nonessential amino acids and Penicillin/Streptomycin and 10x stock solution of Trypsin/EDTA.
HeLa and HCT116 cells (gifted by Dr. Norbert Nass, Otto-von-Guericke-University, Institute of
Pathology, Magdeburg, Germany) were maintained in RPMI-1640 containing 10% heat-
inactivated FBS , 4mM L-glutamin, 2mM sodium pyruvate and 500 U Penicillin and 500 U
Streptomycin. Tissue culture, cryopreservation and thawing of cells were performed according to
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The following chemicals were used for the preparation of lipid-based carrier systems [32,33]: 2,6-
di-tert-butyl-4-methylphenol (BHT, ACROS, Lot # A0203142), Soybean oil (Roth, Karlsruhe,
Germany, Lot # 352187856), Cetyl palmitate (Roth; Lot # 452162569), Sodium tetradecyl sulfate
(Alrdich, Munich, Germany, Lot # MKBK1230V), Miglyol 812 (Caesar & Loretz, Hilden, Germany,
Lot # 12078605), Polysorbate 80 (Roth, Lot # 292187273 and 302187273), Lecitin (Roth, Lot #
312189810) and Doxorubicin (Molecula, Munich, Germany, Lot # 201249 and Sigma, Munich,
Germany, Lot # SLBC8638V). We examined mean hydrodynamic particle size and zeta
potential using samples diluted 1:2,500 in particle-free water as described . For the in-vitro
performance test of synthesized carrier systems on HeLa cells, we seeded 104
HeLa cells per
culture area on day -3 into a well of a 12-well plate and grew them for 3 days (until day 0) in
1ml of growth medium. On day 0, growth medium was replenished and supplemented with
either Dox from a 10mg/ml stock solution in growth medium, or either loaded carrier system to
deliver the amounts of Dox indicated in the figures or comparable amounts of unloaded carriers.
Viable and dead cells were determined after incubation for 3 days (day 3) as described above.
For tests involving HCT116 cells, we seeded 2.5x103
HCT116 cells per cm2
of culture area on
day -2 into a well of a 12-well plate and grew them for 2 days (until day 0). On day 0, growth
medium was replenished and supplemented as described above. Viable and dead cells were
determined after incubation for 2 days (day 2) as described above. The relative survival rate of
the cells is plotted in reference to untreated cells (set to 100%). All experiments were performed
in triplicates with mean values and
standard deviations plotted using
2. Synthesis and characterization
of carrier systems
For carrier preparation, we followed
 with modifications: The aqueous
phase consisted of 15.2g water
(supplemented to 0.1% Dox final
concentration in the case of Dox
loaded carriers), 2g polysorbate 80,
whereas the lipid phase consisted of
300mg lecitin, 500mg BHT, 3.75g
Cetyl palmitate and either 3.75g
soybean oil or Migylol 812. Both
phases were preheated in individual
containers to 70°C under constant
agitation on an IKA magnetic stirrer
at 600 rpm. Over a time period of 15 min, we then added dropwise the aqueous phase to the
lipid phase at a constant temperature of 70°C under constant agitation at 600 rpm, followed by 5
min of further agitation at 70°C. As preparation for the sonication step, we removed the heat
source and stirred the mixture until room temperature (25°C) was reached. The mixture was
sonicated 5 times for 5min each with a 10sec break between individual sonication steps (40%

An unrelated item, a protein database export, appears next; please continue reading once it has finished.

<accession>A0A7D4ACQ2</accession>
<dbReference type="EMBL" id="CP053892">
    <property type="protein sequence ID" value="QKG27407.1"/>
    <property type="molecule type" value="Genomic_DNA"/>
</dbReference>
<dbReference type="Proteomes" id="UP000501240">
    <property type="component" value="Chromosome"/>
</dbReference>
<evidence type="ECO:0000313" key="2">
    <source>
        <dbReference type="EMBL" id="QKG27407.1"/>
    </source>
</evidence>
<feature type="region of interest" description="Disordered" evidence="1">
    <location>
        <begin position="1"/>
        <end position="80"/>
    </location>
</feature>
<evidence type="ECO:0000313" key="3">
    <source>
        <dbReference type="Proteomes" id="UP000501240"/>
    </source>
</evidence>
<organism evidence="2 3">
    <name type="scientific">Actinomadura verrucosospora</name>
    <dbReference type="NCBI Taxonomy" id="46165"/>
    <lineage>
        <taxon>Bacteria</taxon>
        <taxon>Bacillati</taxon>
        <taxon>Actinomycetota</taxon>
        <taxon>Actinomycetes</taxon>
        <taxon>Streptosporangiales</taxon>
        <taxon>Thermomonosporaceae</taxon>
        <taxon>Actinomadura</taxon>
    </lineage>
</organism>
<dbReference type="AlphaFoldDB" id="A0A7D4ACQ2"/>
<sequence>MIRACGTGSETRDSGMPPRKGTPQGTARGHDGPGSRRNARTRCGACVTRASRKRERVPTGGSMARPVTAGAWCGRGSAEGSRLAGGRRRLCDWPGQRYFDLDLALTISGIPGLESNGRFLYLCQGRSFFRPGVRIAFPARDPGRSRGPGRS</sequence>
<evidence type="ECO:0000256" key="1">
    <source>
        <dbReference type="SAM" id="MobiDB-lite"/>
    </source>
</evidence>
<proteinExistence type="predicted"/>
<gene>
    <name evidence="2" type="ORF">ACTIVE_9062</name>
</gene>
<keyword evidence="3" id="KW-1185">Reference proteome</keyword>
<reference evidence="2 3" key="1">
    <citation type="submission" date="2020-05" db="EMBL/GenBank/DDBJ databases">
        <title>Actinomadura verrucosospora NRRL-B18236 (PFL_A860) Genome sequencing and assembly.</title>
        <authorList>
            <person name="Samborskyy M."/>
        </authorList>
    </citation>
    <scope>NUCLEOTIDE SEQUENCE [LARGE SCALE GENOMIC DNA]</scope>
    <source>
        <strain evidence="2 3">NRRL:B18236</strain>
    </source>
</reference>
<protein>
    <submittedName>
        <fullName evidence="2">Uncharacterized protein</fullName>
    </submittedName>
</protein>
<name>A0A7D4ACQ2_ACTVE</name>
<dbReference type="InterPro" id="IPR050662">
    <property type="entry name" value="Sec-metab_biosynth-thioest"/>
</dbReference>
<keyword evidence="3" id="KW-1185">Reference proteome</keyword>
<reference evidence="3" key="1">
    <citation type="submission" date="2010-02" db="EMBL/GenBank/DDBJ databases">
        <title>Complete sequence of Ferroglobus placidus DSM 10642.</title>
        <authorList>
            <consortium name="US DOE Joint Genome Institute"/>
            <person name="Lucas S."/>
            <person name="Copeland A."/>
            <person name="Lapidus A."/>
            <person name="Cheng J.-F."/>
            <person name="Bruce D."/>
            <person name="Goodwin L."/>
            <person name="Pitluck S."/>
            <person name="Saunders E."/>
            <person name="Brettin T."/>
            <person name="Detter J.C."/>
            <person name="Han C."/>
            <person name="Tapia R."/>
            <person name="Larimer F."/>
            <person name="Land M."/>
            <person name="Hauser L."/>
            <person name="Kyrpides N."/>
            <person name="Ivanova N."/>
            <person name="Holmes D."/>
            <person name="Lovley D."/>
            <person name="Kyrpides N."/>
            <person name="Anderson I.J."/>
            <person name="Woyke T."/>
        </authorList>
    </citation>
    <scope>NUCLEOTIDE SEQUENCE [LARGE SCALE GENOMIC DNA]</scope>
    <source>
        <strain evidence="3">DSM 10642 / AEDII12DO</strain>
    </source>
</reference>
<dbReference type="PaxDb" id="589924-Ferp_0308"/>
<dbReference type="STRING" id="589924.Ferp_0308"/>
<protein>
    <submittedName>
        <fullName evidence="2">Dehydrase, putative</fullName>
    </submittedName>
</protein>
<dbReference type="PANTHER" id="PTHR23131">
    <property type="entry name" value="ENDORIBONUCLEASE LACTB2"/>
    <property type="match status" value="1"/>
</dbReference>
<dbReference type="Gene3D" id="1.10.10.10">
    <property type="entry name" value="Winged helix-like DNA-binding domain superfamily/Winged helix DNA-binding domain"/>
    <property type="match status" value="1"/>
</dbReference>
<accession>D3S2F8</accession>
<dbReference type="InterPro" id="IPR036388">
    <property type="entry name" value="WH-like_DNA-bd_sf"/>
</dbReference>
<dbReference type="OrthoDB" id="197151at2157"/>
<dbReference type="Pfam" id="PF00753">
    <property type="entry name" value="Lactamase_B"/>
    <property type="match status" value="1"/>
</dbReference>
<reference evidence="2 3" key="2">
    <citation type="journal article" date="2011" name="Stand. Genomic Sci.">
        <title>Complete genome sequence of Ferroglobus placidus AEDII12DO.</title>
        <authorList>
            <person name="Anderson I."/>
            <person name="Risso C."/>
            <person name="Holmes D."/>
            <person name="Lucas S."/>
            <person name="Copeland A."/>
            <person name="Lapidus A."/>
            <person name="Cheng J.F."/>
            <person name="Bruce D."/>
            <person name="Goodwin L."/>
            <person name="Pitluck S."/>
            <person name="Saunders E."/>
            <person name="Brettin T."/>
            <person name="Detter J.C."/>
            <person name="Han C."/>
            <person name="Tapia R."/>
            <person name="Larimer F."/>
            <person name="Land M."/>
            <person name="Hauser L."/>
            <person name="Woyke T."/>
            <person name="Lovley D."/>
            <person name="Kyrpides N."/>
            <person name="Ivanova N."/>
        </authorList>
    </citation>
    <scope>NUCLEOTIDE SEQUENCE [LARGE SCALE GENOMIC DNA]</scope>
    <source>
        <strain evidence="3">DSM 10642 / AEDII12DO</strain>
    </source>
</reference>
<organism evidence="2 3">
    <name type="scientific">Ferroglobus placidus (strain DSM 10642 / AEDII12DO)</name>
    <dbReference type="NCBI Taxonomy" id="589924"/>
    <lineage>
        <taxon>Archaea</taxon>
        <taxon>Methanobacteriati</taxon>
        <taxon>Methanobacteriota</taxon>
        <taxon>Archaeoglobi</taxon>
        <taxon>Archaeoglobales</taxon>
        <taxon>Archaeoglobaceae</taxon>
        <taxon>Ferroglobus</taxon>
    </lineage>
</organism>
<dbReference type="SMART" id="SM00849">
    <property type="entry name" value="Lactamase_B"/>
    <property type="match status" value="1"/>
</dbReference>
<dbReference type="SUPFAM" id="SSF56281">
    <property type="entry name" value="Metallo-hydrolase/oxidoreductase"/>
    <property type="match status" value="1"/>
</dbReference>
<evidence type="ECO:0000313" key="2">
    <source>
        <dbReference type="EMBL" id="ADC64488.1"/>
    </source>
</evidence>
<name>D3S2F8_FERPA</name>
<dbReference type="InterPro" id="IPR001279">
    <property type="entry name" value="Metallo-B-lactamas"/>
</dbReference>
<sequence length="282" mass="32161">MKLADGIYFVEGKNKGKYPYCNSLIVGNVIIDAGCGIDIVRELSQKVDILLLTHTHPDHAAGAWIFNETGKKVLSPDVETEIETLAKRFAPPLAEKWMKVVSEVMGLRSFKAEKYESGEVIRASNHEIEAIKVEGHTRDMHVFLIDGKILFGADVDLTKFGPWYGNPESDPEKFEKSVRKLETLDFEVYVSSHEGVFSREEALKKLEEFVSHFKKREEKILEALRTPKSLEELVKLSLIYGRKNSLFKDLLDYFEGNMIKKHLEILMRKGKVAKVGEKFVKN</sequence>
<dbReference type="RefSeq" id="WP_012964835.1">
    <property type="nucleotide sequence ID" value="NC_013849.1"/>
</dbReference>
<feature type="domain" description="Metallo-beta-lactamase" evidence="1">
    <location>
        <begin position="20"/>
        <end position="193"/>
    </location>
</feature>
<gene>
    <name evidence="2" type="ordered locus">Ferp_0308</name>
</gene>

Figure 1: Mean hydrodynamic particle size distribution of freshly
prepared delivery systems.
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amplitude on a Sonoplus Mini 20 from Brandt Electronics). Final adjustments of the pH to 8 ± 0.1
were performed with 1M NaOH followed by successive passages of the product through 1µm
and 0.45µm membrane filters. STS was added to the preparation at a molar ratio of 1mol Dox to
1.25 mol STS followed by incubation for 3 days at 4°C in the dark and subsequent sonication for
3min (40% amplitude on a Sonoplus Mini 20 from Brandt Electronics), according to .
At first, we assayed for mean hydrodynamic particle size distribution  directly after completion
of particle synthesis (Figure 1). In agreement with , the mean hydrodynamic particle size of
the materials after synthesis was determined to be around 200 nm and of unimodal distribution
(Figure 1). Another determination of the mean hydrodynamic particle size was performed to
address one of the major limitations of drug delivery systems created by emulsion techniques,
the susceptibility of the particles to Ostwald ripening [35, 36]. As shown in Figure 2, no profound
changes in the mean hydrodynamic particle size of the particles was detected after 7 months of
storage at 4°C in the dark. This virtually unchanged mean hydrodynamic particle size distribution
of the filtration sterilized formulation of drug carriers lends support to the recommendation of 
to use filtration through a 0.22µm membrane filter as sterilization method for this particular
formulation of drug carriers. By extension, this result ties in nicely with the notion that
sterilization methods of drug carrier formulations should be determined on a case-by-case
Figure 2: Mean hydrodynamic particle size distribution of delivery systems after 7 months of storage at 4°C in the dark.
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The zeta potential of Dox loaded soybean-based carriers changed to -37.92 ± 0.86 mV from -
52.36 ± 0.34 mV for unloaded particles. As for miglyol-based carriers, Dox-loading altered the
zeta potential from -35.54 ± 0.26 mV from the blank reference to -27.98 ± 0.92 mV. These
results suggest that loading of either carrier system with Dox resulted in a decreased negative
charge with a calculated respective absolute difference of 14.44 mV for the soybean-based
formulation and 7.96 mV for miglyol-based carriers. This decrease in negativity in response to